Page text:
OK, the first thing I have to say is, next year I will go for 2 days or maybe the whole 3 day extravaganza!  Last year I didn’t feel rushed, this year I just didn’t manage to see anything like all I wanted to do.  Next year at least 2 days.  The reason I did just the one day this year and last was, I am not a crowds person.  Friday is the least crowded, so there.  Next year I will just have to deal.

The littlest Amazon Princess!

This little powerhouse was the first and one of the best costumes we saw all day.  I should mention at this point my lovely wife Faye took all of these pictures, and they all look great!

It turned out to be a very nice sunny and more or less warm day for mid March.  We took the train into Chicago and walked a few blocks to the Artists Cafe on Michigan Avenue downtown.  After a very good breakfast, we hopped the bus and got to the con way earlier that I had intended.  I like getting there early just not 2 and a half hours early.  But that put us only 30 or 40 people from the front of the line, so that’s OK then.  As always at these kind of things, you can find people you have never met and have a perfectly nice chat while waiting in line.  Never mind they are total strangers and you will never see them again, even at the con.  These are people who are “one of us” so it’s OK.  I did actually see a few of my line buddies through the day.

A stylin Black Adam, Wolverine and Oh my GOD!!

More of the people who give these conventions their flavor.  This was the scene just outside the con floor while people were beginning to mill around.  I didn’t see all that many good costumes on Friday last year.  This year they were everywhere!  Many were very elaborate and most were really very good.  there were a few stupid looking one and there is alway some fool that puts no real thought into it at all and just wears some crappy store-bought plastic mask with a string holding it on.  But for the most part, this was a great and creative bunch.

Then, as the 501st div of Star Wars guys ushered the waiting line of fans in, I failed completely to be a grown up and be nice as the pictures below demonstrate.  In the first one I can just be seen sneaking up on the Stormtrooper, next all you see is me being a bit of a weenie and showing that even an adult can act like a doofus.

Yes, I am an immature nerd!

Then the con silliness and fun really got going with me meeting a giant Uglydoll…

This is the kind of fun that I largely missed out on last year but that I caught this time around.  While seeing more of the color and fun this year was great, it is absolutely why I didn’t manage to get as much of the other stuff into my experience this year.  Last year I was all about Artist’s Alley, and to be fair, that was most of the goal this year.  This year what changed was having the wife along.  I invited her because last year was SO much fun and there were so many things that I knew she would enjoy.  I wanted to even things out a bit this year since I knew deep down that the alley would not be as interesting to her as she really has only a cursory knowledge of comics and the people who make them.  That is why it will be a 2 day adventure next year.  This day was just too rushed.  Next is a friend of ours, Kurt Wood.  He is also my dealer as he provides me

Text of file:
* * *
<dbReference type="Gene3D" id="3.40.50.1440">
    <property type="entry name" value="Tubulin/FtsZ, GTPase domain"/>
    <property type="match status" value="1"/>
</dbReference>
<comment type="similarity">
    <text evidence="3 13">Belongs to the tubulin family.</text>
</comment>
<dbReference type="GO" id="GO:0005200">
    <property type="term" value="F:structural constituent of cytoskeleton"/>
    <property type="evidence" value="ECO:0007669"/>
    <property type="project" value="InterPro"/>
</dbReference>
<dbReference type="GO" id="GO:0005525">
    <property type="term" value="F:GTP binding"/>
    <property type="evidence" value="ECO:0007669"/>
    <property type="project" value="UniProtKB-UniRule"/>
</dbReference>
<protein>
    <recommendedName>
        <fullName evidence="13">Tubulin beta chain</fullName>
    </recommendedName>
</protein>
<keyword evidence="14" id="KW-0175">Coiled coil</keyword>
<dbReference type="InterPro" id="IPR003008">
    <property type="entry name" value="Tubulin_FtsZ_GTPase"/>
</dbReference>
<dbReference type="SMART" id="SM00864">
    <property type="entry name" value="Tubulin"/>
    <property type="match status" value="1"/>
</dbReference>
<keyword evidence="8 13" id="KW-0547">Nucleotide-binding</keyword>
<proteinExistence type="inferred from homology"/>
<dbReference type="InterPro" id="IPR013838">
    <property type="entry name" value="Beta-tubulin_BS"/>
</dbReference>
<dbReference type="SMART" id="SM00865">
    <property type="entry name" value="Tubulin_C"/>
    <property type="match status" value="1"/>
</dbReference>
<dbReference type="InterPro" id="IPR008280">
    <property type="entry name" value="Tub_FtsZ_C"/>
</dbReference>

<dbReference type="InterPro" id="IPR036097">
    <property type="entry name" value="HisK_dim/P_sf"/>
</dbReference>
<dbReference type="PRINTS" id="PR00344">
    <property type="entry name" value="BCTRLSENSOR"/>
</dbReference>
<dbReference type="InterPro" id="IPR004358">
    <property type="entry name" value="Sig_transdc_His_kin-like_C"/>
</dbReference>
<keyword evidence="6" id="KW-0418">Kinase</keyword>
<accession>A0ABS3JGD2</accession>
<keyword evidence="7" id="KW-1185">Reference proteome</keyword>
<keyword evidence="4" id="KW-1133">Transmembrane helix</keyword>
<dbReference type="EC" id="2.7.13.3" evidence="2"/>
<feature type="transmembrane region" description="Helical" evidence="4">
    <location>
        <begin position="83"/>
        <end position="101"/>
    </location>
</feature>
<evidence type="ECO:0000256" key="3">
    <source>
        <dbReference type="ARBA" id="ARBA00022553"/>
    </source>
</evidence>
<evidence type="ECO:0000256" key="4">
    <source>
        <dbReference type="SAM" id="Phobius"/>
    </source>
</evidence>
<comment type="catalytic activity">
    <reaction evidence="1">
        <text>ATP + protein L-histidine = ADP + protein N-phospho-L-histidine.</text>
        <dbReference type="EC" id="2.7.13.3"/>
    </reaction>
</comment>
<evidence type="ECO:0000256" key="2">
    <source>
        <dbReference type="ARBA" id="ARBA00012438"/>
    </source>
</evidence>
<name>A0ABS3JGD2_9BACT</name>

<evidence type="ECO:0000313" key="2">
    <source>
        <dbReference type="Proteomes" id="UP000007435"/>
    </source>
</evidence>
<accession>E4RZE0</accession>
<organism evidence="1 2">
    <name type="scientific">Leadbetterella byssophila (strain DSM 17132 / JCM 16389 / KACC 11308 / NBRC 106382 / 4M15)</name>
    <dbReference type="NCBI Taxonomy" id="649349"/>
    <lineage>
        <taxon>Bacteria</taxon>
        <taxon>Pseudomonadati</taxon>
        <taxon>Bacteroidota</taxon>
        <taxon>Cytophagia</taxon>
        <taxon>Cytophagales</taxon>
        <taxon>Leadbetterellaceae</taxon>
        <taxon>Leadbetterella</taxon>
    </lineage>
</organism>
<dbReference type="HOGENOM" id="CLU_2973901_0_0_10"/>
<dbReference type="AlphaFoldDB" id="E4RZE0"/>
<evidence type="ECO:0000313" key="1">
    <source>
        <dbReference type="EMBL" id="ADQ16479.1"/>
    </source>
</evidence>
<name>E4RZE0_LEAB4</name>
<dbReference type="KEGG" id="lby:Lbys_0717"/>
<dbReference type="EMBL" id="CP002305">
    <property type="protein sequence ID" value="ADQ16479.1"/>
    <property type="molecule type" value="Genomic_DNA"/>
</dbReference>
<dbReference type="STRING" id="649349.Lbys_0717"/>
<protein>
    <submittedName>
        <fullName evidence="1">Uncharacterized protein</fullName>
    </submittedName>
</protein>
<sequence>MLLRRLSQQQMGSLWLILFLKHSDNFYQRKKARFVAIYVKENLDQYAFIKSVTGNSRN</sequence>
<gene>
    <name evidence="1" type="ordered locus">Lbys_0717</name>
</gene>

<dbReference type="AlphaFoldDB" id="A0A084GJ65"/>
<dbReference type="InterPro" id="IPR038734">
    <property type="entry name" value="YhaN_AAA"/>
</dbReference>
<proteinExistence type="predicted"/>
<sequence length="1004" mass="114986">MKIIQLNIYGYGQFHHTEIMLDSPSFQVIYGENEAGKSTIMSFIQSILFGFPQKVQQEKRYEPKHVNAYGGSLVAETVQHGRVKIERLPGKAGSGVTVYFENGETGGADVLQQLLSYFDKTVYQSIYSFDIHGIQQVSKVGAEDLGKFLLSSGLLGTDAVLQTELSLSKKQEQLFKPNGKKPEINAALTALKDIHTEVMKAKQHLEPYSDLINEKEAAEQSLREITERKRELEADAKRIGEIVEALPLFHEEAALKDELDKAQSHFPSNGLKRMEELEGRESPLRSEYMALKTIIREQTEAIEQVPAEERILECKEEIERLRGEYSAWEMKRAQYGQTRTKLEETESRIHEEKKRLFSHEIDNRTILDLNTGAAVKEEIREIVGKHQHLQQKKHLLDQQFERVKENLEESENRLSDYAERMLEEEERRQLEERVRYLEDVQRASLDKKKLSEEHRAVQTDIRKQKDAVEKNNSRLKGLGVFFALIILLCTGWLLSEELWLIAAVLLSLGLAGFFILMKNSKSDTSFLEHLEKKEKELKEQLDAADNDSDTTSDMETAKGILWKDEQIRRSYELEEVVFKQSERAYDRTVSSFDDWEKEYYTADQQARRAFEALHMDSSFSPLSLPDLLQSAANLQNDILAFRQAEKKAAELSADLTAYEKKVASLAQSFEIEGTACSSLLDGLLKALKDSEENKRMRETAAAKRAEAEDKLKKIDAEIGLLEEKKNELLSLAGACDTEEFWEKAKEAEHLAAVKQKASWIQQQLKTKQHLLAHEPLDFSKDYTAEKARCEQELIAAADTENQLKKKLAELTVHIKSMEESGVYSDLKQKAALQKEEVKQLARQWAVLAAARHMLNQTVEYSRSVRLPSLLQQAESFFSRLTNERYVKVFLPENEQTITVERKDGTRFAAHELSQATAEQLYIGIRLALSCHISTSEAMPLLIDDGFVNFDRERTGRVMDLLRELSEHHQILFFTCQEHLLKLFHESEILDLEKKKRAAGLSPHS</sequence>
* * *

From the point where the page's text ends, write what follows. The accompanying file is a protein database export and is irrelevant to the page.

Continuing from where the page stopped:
with a large dose of comics at the shop he runs in Milwaukee.  ( see the link for Collector’s Edge Comics on the sidebar of the homepage)  He is also a great and really fun artist.  His stuff can be seen at his homepage on the links section.

I'm not ugly, you ugly!

Then it was deeper into the alley.  Like every year, I have a list of ones that I want to make a point to get to.  I usually manage 3/4 of that list or a little better.  Longer than expected lines, or a change in their schedules causes me to miss some each time, so that is just the way these things are.

One of my favorites for the last 20 years or so is the wonderful Jill Thompson.  Her art has Graced the pages of Sandman (including the fabulous Lil’ Endless Storybook), Wonder Woman, Swamp Thing and

I have the power!

her creator owned Scary Godmother series of books.  I have been to see her 3 or 4 times now and have managed to get stuff signed and have enjoyable and informative chats every time.  She is always very generous with the fans.

Jill Thompson and I.

Meeting different artists and writers has always been fun for me.  It is always exciting to tell people that they improve my day with their life’s work and they almost always are appreciative and grateful that you like what they do.  They sit at these uncomfortable tables for hours and they rarely lose the ability to make each fan feel like they and they alone are the reason they do what they do.  Jill is no exception.